If severe water damage is reported or the buyer requests that any damage be repaired before the sale closes, hire a professional to investigate straight away.
Issues with the electrical system of your home
There’s lots of things that can go wrong with electrical systems and this area of the inspection often uncovers problems. Electrical system issues in houses are also a major safety concern and one of the most common causes of home fires. This is an area that home inspectors pay close attention to and will alert both you and the buyer to any electrical issues in your home.
Most electrical problems require a professional electrician for repairs – these are not repairs for the DIY’er. Hire a licensed electrician to help you determine if the issue is a simple fix or if a partial or complete rewiring of your home is required.
Electrical issues are often easily repaired but they can also become quite costly. Regardless, as a seller you need to take any problem with your electrical seriously as there is very real risk of fire or electrocution. Buyers are particularly concerned about electrical issues as knob and tube wiring or aluminum wiring can affect their ability to obtain home insurance and their premiums.
The most common electrical problems home inspectors uncover during home inspections include:
- Exposed wiring and faulty splices
- Double tapped circuit breakers
- Three prong plugs that are ungrounded
- Reversed polarity
- Electrical panels that have been improperly modified
- Aluminum wiring
- No GFCI protection
- Knob and tube wiring
- Unprotected wiring against sharp edges
- Federal Pacific breaker panels
- Painted outlets
- Missing knockout panels
- Multiple neutral wires in a single slot
The main job of a roof is to protect your home from the weather. A well-built roof can last up to 25 years but should be inspected annually so that repairs can be done quickly, before additional damage can occur.
Roof damage can have an adverse effect on the sale price of your house and is a major aspect of the home inspection checklist. A house with a damaged roof is susceptible to water damage (ceiling leaks, mold), pest infestations and less than ideal insulation for the home.
If the home inspection report lists roof damage, it can hopefully be repaired because a roof replacement isn’t cheap. Hire a professional to provide a quote and speak to your real estate agent.
Signs that your roof needs repairs or replacing:
- Loose or missing roof shingles or tiles
- Shingles that have lost their texture
- Curled or buckled shingles
- Cracking or rust on flashing
- Mold or algae growth
- Visible unevenness or soft spots
- Moisture or leaks in the attic
- Celling leaks or water damage
HVAC system problems
These systems control the heating, ventilation, and air conditioning (HVAC) in your home. Regular service is necessary to maintain efficient performance and ensure healthy air quality inside your home.
HVAC systems typically last 15-25 years but often require maintenance if system components break down or malfunction. A system that needs repairs can have a drastic effect on the movement and quality of air inside a home. This will be especially noticeable during summer and winter when the air conditioning or heating systems are most active.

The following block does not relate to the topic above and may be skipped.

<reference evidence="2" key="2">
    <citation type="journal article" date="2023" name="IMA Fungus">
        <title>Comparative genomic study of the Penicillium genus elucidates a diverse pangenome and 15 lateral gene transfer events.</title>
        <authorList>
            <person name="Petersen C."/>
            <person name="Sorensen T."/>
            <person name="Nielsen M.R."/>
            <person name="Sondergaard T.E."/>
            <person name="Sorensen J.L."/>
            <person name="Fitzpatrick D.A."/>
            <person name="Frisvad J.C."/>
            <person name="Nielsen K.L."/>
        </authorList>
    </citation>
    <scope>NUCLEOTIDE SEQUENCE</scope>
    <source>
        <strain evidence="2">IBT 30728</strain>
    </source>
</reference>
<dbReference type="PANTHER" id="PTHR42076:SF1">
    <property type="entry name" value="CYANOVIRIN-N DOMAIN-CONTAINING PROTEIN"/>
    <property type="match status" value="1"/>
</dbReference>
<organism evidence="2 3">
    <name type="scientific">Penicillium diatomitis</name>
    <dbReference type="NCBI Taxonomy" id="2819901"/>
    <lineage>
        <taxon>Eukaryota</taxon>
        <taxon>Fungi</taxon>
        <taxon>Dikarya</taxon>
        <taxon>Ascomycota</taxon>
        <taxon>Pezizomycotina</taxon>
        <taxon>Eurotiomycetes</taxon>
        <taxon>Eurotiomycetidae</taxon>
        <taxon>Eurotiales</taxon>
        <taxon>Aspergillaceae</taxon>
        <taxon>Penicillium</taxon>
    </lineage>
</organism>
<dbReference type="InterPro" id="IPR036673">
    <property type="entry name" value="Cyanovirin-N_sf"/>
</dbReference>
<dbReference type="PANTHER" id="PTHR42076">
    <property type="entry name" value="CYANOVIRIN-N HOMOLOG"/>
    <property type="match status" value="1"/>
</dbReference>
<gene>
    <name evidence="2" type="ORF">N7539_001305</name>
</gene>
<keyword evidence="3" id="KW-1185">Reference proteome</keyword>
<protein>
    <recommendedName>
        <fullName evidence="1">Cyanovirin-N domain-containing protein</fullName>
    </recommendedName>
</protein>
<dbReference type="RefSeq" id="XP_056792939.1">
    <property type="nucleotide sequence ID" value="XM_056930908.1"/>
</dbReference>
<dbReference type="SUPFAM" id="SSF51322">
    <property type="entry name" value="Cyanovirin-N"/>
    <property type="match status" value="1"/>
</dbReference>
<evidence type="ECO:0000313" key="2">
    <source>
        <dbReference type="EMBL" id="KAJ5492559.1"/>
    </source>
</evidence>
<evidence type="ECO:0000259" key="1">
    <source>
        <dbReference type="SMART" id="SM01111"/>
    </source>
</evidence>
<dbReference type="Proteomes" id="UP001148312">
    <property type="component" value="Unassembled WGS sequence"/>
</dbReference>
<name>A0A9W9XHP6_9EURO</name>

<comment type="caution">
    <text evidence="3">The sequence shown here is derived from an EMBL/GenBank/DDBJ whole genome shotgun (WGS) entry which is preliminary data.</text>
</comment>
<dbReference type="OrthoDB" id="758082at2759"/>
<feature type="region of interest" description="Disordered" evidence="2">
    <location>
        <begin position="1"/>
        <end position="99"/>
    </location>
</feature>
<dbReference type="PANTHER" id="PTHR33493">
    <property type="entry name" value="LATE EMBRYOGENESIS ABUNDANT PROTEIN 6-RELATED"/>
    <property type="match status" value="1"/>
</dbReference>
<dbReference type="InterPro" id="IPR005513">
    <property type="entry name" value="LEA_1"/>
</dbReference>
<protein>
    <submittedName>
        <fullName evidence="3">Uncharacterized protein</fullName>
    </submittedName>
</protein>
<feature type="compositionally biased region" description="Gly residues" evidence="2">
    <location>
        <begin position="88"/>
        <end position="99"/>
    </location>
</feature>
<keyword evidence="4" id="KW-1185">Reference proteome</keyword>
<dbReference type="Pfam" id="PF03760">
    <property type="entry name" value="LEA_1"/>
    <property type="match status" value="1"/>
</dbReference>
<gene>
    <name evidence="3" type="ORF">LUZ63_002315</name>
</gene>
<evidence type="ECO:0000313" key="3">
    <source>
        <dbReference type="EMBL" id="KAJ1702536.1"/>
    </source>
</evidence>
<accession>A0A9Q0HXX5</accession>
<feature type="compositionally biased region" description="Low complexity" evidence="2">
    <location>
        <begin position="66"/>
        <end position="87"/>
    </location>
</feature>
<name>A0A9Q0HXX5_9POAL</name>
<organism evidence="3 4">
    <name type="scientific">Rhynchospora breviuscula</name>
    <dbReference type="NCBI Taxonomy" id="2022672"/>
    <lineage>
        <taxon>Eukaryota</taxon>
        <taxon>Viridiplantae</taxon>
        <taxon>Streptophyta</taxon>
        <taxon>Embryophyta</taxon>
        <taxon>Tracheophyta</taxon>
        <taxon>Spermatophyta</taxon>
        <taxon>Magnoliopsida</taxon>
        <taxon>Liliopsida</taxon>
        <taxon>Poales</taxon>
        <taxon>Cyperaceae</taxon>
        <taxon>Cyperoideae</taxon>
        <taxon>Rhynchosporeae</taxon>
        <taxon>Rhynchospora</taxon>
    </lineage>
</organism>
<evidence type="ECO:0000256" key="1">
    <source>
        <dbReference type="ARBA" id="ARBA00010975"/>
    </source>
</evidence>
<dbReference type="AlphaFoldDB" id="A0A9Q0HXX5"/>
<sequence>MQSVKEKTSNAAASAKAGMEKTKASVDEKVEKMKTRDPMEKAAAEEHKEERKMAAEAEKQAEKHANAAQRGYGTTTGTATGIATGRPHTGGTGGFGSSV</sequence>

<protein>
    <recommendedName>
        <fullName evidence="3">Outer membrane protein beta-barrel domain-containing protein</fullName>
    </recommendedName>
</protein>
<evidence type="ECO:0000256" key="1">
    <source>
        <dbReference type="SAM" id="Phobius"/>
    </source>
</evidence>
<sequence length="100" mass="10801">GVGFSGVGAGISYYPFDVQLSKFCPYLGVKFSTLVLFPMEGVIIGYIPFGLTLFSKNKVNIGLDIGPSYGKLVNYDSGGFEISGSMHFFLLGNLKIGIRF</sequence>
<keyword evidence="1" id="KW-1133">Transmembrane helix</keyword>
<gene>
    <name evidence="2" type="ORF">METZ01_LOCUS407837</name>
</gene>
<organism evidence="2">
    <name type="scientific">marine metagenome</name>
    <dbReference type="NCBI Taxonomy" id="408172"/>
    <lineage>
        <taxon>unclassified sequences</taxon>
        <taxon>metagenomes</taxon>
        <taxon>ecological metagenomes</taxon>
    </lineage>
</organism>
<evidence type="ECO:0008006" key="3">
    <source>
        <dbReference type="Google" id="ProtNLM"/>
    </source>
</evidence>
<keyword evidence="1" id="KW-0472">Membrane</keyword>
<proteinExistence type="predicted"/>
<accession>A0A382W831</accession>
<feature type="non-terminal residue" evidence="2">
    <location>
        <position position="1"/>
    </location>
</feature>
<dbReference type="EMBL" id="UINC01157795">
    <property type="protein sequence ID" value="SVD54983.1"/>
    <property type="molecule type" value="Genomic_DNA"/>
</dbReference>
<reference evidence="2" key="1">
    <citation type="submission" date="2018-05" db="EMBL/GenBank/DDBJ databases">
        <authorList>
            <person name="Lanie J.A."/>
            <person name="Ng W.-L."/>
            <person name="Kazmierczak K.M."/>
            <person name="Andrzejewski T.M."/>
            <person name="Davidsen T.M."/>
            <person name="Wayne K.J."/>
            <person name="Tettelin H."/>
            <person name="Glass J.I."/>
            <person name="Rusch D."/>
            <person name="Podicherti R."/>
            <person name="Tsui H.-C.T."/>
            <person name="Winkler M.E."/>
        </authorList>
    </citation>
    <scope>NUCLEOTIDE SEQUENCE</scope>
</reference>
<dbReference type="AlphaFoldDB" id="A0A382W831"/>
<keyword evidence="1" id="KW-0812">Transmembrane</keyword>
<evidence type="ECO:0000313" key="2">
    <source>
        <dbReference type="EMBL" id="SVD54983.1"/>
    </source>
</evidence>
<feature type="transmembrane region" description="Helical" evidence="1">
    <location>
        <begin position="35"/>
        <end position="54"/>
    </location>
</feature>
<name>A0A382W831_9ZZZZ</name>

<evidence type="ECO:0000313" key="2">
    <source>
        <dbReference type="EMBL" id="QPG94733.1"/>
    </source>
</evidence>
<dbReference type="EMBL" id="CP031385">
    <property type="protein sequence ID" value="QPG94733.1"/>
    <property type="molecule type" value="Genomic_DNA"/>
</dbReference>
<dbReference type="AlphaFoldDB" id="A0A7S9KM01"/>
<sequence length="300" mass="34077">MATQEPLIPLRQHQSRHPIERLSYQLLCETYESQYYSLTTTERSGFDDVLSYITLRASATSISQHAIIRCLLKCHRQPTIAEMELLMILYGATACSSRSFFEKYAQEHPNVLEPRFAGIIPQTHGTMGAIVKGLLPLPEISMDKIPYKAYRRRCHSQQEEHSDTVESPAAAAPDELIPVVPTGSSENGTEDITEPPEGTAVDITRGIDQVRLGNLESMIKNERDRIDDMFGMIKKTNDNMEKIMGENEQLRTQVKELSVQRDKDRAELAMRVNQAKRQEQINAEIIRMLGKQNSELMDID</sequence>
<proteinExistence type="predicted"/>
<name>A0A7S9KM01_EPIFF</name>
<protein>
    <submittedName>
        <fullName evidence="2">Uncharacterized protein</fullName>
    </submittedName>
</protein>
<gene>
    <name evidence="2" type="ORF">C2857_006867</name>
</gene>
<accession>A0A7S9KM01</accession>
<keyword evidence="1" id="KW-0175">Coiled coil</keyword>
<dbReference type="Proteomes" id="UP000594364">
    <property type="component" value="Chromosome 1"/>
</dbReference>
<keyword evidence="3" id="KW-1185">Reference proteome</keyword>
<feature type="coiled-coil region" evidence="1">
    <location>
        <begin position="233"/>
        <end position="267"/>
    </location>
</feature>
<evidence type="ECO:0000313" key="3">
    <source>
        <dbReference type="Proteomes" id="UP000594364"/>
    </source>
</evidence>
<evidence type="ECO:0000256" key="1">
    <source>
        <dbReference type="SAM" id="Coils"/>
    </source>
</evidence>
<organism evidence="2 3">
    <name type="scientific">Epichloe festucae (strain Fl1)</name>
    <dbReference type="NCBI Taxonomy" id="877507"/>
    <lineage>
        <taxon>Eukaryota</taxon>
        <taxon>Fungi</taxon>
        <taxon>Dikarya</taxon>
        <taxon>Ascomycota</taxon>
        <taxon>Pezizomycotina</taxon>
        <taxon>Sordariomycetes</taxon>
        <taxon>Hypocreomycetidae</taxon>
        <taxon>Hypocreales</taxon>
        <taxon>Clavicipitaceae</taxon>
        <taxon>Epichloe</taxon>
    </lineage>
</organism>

A home inspector will verify that the HVAC system is functioning correctly and will report on anything that’s amiss.
Possible issues with your home’s HVAC system include:
- Dirty air filters that need replacing
- Rust inside or outside of HVAC units
- Cracking or other damage in the ductwork
- Open seams in flues, intakes, or slopes to the chimney connection
- Combustion gas order
Depending on the age of your furnace or air conditioner, you may consider replacing them prior to selling your property as going from a low efficiency to high efficiency furnace will have a significant impact on your utility bills
Plumbing issues can be a homeowner nightmare because they are often expensive to repair or replace and have the potential to cause lasting damage in other areas of the home. A leaky faucet or clogging toilet are easy to spot but are also often associated with larger plumbing issues that can be hidden away out of sight. Homebuyers will want to know everything about your home’s plumbing and inspectors pay close attention during a home inspection.
Some common but often hidden plumbing issues that home inspections could uncover are:
- Broken or rusty pipes
- Clogged sewer line
- Hidden (behind wall) leaks
- Damaged or malfunctioning water heater
- Water pressure issues
- Build-up of sediment
- General rust
- Galvanized or clay pipes
Pest or insect infestations
Many homeowners focus mainly on the mechanical aspects of their house before a sale, but pest infestations can also cause a lot of damage to the home and the sale price.
Insect infestations like wood destroying carpenter ants, termites and certain beetle species can wreak havoc on a home. Termites are especially damaging and need to be taken care of immediately before they destroy the structural integrity of your house. Rodents aren’t much better, as they can carry salmonella and parasites like fleas, lice, and ticks. They can also chew on your homes wiring increasing the risk of electrical fire.
Seeing insects or rodents is a bad sign and hopefully they haven’t had time to do damage to your home. If you’re lucky and the home inspector finds a hazardous infestation before damage has occurred, you can hire a pest control service to take care of it. If they’re discovered too late, then you might be faced with some expensive repairs to the homes foundational structure or wiring.
If you suspect your home has a pest problem, it’s vital to get a professional in to evaluate and control the infestation.
Those are the main things home inspectors look for
Very few buyers will consider purchasing a home without a home inspection report. It’s also better for you as a seller to be aware of any issues with your home before you list, so that you are able to plan accordingly with respect to repairs and pricing.
Have a home inspection done, then enlist the help of professionals to inspect and quote on any repairs. That way both you and the buyer understand the financial impact. Then with the help of your real estate agent, you can consider whether you should repair the issues listed on the home inspection report. Your real estate agent is your best friend when it comes to negotiating after a home inspection has been completed.